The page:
Traveling around the world’s probably made its appearance already on almost everyone’s bucket list. Taking in new sights, exploring new tastes, immersing yourself in diverse cultures – all of those are just an adventure in the making. But of course, to do that you need to consider the reality of going to another country, and especially learning the basis of a new language.
Looking at posts over what you can do in places like Barcelona or something in the same vein would hinder you from looking at the big picture. The big picture is how lack of preparation could ruin your overseas trip. And one of the most necessary, yet easily overlooked, practices many tourists should do is learn the local language. Below are three simple tips to do so.
1. Start Simple
The best way to start anything new is by easing yourself into it. In this case, you do this by reading through local references containing simple phrases. Typically, you’ll find this kind of language in children’s books, so get your hands on one on the way to your destination. Make sure it has the local language and its translation there, too.
While you grasp that, make sure to learn the basics of talking to people. This can be a simple greeting as a show of politeness or asking for directions. These simple phrases can be read through guides online, but consulting professionals would be ideal for more information.
Not only that, but with the help of the internet, you can download language learning apps that have both beginner and proficient levels of learning. So, instead of taking a nap during your travels, you can use the time to learn using these.
2. Be Familiar
Although you could say you’re familiar with what you’ve read, learning to speak the language is an entirely new beast. After all, you only processed this information using your eyes and brain. There’s no speaking involved when you only memorize how one word is spelled.
So, before you touch down to your destination, watch videos of the locals speaking. With your knowledge of their written language in mind, you can follow along with what they’re saying. As you’re doing that, note how they enunciate their words. How do they say a certain word you find difficult without compromising the entire sentence?
Adding onto that, some people aren’t as well-versed in learning through reading alone. Using their ear to listen and see their reference in action will play a significant role. Since you’re familiar with how you soak in information, stick with where you’re comfortable to quicken your learning.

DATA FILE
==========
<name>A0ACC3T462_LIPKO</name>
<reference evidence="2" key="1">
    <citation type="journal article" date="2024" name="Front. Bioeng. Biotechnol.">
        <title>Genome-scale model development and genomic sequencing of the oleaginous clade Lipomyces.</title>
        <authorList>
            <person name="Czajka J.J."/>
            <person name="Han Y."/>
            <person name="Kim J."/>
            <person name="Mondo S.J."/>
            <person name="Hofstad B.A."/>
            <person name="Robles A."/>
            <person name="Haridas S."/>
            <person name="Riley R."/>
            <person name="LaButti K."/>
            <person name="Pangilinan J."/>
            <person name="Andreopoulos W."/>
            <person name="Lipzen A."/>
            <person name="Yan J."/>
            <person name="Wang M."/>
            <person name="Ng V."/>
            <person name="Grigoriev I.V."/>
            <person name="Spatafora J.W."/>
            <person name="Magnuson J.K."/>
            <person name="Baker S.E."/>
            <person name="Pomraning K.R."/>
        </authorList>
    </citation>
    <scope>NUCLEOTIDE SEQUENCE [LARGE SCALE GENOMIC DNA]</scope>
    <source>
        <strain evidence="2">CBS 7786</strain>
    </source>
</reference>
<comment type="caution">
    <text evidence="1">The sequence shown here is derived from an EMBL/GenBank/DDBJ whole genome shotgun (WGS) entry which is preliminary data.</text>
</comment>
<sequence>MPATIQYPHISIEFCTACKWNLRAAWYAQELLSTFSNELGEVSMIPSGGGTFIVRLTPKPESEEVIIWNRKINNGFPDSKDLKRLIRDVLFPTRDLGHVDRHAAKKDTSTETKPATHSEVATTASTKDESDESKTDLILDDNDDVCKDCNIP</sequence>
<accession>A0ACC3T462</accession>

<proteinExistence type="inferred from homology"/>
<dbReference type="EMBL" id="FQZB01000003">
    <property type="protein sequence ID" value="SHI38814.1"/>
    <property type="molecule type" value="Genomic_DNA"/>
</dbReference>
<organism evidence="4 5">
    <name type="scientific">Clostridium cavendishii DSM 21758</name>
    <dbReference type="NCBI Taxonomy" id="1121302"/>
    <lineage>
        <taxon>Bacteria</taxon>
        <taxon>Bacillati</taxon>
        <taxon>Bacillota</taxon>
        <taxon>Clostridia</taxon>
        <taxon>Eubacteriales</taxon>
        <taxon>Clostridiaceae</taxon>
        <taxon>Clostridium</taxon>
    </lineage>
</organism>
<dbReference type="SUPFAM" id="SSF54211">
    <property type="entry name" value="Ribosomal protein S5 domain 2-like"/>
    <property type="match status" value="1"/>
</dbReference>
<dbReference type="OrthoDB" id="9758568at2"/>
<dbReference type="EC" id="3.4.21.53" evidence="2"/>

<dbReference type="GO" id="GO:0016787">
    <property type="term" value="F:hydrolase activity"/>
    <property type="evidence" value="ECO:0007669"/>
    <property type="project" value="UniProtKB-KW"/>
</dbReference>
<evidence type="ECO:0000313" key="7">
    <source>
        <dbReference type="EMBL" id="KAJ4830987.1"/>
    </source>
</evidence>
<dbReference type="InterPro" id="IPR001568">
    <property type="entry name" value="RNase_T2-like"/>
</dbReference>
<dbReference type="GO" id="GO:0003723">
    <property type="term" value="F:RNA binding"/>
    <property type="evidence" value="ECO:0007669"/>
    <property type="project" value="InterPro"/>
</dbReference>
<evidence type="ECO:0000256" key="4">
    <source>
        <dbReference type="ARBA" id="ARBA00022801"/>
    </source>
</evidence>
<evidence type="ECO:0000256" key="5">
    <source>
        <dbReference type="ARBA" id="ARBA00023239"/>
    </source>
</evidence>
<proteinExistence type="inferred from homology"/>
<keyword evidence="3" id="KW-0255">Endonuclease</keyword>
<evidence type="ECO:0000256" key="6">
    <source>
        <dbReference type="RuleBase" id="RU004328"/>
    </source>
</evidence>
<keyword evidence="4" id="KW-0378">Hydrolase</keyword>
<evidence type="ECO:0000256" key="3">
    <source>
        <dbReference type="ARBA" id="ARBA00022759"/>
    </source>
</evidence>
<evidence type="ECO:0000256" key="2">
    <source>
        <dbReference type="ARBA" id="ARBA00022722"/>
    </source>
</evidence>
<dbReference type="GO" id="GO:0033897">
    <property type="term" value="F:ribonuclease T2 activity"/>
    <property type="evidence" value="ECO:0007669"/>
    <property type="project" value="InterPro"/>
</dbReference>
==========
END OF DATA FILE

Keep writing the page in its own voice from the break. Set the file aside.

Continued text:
3. Immerse Yourself
As mentioned earlier, people process new information differently. While some are comfortable reading references alone, there are just as many who learn better by watching people. However, being in the environment itself can truly prove everything you learned.
Here, you’re thrown into an entirely new world as everything’s too different from what you’re used to. If you come in unprepared, this is where you’ll be receiving the fullest brunt of culture shock. But since you have the basics nailed down, you won’t feel too much like a fish out of water.
Be that as it may, regardless of how familiar you are with basic phrases, you can’t survive in a place using your reading skills and understanding alone. Because even though you could read signs or the names of dishes out of a menu, you still need to ask about the details. Are there any shortcuts from Point A to Point B? What ingredients are used in these dishes?
In the end, you have no choice but to interact with people to get by soundly. Although this sounds like a daunting task, you need to get out there and put what you’ve learned into practice. While your inexperience might be obvious to the natives, they’ll acknowledge your familiarity with their language.
Furthermore, talking to these people up close can help you pinpoint certain social cues your foreign language guide neglected to point out. By surrounding yourself with the locals, you could take note of the way they speak in natural settings. One of those factors is intonation, which helps deliver your entire message. Therefore, neglecting to learn about it serves as a communication error on your part. After all, if you greet a native with an awkward tone, they might be confused and gather mixed signals from you.
Traveling to different places is one of the best ways to unwind and soak in the sights. However, some tourists come home more embittered than ever because their trip was a bust. And one of those reasons is that they neglected to learn the native language before setting out on their trip. So, to avoid that, learn as much as you can about it.